LAWRENCE — The success of the transgender rights movement is one of the most improbable underdog stories of American politics in the past 25 years, according to a new book co-authored by a University of Kansas political scientist.
"It is a tiny group with an estimated 0.5 percent of the population that is extremely marginalized and has few traditional resources in terms of members or financial resources," said Don Haider-Markel, professor and chair of the Department of Political Science. "How could they so rapidly build a fairly successful movement and a movement that has achieved policy objectives in a short period of time?"
The University of Michigan Press recently published the book "The Remarkable Rise of Transgender Rights," by Haider-Markel; Jami Taylor, professor of political science and public administration at the University of Toledo; and Daniel Lewis, associate professor and chair of the Department of Political Science & International Relations at Siena College.
The researchers found that a main driver of the movement's success appears to be the development of the term "transgender" entering the everyday lexicon, because before no umbrella term existed.
"One key part was really coming up with terminology that was accessible to people who didn't fit binary gender classifications," Haider-Markel said. "The creation of the term 'transgender' is really important in all of that because it is an inclusive term. It doesn't mean one single thing."
Even in early laws that adopted protections against discrimination, terms that refer to transgender identity are included.
"Once the term transgender takes hold, it becomes common in statutory law to use the term 'gender identity,'" Haider-Markel said. "From a legal standpoint, this opens up new litigation and policy implementation interpretation opportunities."
Recent legal successes of the movement included executive orders under the Obama administration and other local and state legislation, he said.
"In Title IX definition of sex, with interpretation to include in terms of gender identity, you can begin to make arguments about using bathroom facilities, for example, that are consistent with your identity and not worry about using terms like male and female," Haider-Markel said. "That is also where most of the pushback comes as well. But the success of the movement is evident because you can mobilize a backlash, which only happens after evident success."
Another challenge for the establishment of the transgender movement was not receiving acceptance of leaders of the broader gay rights movement in the late 1980s and into the 1990s, who often worried that adding gender identity to policy goals could sacrifice gains on legislation that supported rights based on sexual orientation, he said.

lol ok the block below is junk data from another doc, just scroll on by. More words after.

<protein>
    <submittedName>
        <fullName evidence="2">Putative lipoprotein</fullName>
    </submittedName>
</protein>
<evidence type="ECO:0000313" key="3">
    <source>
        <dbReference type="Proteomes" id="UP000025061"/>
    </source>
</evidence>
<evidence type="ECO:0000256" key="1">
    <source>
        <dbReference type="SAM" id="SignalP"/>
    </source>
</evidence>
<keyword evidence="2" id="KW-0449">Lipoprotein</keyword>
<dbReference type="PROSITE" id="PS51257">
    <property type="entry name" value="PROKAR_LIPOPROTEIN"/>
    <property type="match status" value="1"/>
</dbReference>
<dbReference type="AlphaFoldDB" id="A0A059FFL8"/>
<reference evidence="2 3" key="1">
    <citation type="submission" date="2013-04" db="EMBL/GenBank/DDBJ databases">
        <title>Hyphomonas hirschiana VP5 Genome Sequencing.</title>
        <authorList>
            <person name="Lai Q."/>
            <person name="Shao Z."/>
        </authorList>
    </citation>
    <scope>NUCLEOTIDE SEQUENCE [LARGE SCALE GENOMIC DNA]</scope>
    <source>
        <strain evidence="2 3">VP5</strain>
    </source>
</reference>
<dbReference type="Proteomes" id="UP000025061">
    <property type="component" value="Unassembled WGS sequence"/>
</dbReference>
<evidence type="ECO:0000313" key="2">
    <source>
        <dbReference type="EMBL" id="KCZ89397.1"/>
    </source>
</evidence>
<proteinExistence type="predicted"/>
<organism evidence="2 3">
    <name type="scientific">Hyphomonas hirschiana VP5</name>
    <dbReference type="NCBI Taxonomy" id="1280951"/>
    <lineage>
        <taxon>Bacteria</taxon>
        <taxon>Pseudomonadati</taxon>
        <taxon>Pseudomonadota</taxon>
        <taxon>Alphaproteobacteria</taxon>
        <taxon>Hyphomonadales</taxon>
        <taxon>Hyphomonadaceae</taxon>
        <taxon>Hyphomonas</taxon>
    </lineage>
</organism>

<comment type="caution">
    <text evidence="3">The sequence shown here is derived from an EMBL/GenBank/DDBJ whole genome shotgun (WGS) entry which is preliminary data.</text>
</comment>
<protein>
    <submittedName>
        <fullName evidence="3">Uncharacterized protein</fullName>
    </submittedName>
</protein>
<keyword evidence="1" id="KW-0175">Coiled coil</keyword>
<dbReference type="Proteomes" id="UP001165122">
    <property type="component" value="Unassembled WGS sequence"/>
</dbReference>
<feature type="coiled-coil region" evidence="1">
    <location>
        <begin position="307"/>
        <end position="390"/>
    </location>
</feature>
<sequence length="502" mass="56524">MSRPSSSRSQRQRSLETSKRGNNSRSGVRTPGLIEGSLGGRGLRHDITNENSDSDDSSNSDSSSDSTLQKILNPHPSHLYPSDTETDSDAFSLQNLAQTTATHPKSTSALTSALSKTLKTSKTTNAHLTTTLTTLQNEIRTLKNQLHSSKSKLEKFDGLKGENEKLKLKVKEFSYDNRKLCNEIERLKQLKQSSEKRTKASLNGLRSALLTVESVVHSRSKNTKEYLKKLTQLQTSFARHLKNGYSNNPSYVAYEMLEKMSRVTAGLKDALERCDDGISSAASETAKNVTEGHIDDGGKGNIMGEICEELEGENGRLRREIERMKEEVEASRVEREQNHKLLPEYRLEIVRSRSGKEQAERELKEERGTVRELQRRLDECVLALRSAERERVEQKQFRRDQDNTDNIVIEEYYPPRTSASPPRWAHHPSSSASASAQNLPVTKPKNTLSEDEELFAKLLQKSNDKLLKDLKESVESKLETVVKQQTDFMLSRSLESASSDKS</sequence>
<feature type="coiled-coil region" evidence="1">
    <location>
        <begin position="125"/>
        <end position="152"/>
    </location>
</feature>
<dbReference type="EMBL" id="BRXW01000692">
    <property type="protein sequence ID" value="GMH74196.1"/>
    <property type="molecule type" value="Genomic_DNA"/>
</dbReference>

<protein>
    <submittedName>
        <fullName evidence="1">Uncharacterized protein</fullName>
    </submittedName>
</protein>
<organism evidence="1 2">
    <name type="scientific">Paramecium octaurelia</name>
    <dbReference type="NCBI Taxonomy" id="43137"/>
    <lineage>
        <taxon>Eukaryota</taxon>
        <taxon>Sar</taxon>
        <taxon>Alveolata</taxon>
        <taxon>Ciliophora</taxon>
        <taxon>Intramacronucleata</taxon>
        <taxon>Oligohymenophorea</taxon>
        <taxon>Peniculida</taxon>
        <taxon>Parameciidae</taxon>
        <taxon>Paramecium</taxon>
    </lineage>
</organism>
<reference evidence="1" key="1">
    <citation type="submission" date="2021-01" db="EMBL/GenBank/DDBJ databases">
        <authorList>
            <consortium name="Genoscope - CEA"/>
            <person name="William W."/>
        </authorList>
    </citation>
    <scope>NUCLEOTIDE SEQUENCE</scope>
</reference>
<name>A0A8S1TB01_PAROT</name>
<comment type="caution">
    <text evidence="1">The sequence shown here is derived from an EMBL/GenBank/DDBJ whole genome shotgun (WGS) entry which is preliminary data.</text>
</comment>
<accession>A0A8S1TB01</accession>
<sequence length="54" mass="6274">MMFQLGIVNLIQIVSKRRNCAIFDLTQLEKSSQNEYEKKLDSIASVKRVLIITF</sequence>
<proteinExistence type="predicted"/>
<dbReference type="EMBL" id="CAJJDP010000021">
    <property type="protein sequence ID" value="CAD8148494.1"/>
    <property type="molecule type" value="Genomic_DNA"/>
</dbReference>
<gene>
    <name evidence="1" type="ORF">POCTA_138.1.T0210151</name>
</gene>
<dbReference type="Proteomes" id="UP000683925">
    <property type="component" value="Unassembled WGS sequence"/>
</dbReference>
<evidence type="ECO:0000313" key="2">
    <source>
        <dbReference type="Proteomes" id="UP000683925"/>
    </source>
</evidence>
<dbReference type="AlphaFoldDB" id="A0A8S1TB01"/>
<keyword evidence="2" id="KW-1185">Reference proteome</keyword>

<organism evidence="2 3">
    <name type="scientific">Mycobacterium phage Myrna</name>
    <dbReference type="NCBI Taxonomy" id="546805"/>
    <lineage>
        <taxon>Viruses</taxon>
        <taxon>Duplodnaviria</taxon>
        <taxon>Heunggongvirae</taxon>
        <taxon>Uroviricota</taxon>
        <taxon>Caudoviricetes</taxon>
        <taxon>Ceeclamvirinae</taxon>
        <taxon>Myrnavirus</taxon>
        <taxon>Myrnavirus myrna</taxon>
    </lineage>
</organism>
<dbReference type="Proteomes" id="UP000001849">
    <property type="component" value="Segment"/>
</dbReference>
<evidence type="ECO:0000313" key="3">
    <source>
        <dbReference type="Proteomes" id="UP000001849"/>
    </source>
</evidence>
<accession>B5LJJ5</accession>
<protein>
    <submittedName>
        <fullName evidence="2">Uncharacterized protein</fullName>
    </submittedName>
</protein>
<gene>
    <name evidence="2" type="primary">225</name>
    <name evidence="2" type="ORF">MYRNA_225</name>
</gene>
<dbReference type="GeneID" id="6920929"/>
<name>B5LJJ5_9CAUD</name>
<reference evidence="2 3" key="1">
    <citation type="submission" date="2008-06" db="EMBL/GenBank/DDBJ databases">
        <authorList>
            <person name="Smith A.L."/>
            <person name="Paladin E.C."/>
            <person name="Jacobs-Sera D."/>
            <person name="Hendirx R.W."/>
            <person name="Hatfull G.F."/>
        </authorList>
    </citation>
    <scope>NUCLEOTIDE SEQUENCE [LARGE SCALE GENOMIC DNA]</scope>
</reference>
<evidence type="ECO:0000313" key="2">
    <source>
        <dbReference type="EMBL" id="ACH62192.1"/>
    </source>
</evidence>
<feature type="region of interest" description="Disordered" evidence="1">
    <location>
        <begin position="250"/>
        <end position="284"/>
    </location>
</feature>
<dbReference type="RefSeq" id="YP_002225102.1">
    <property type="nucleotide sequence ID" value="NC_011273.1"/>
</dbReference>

"The argument was, 'Let's get sexual orientation included in statutes, and then we'll come back for the T,' so the transgender rights leaders built their own parallel movement to the larger LGBT movement," Haider-Markel said. "They developed their own organizations and slowly integrated themselves with the LBG portion of the movement."
The success of the movement is evident in that it has gained statutory nondiscrimination protections at the state and local levels and hate crimes protections in a number of states, as well as inclusion in a federal law against hate crimes, legal victories in the courts and increasingly favorable policies in bureaucracies at all levels.
As well, transgender candidates for political office have become more common at the state and local levels, especially during the 2018 elections. On Tuesday, two transgender women, Democrats Lisa Bunker and Gerri Cannon, were the first openly transgender people elected to serve in New Hampshire's state legislature. In Massachusetts, voters also struck down an attempt to repeal a 2016 law that prohibits discrimination against transgender people in places of public accommodation, such as locker rooms, hospitals and restrooms.
Another key element of the movement's success has likely been more people becoming familiar with transgender people either by personally knowing someone or depictions in the media.
"Personal contact has a positive impact on attitudes, but so, too, do transgender characters in popular culture. People come to feel like they know characters depicted in the media, and it has a positive impact on their attitudes," Haider-Markel said. "And as attitudes become more positive, we see more transgender characters in popular media."
The book includes research contributions from several scholars, including Patrick Miller, KU assistant professor of political science.
Photo: Gender-neutral restroom sign via Flickr (Public domain).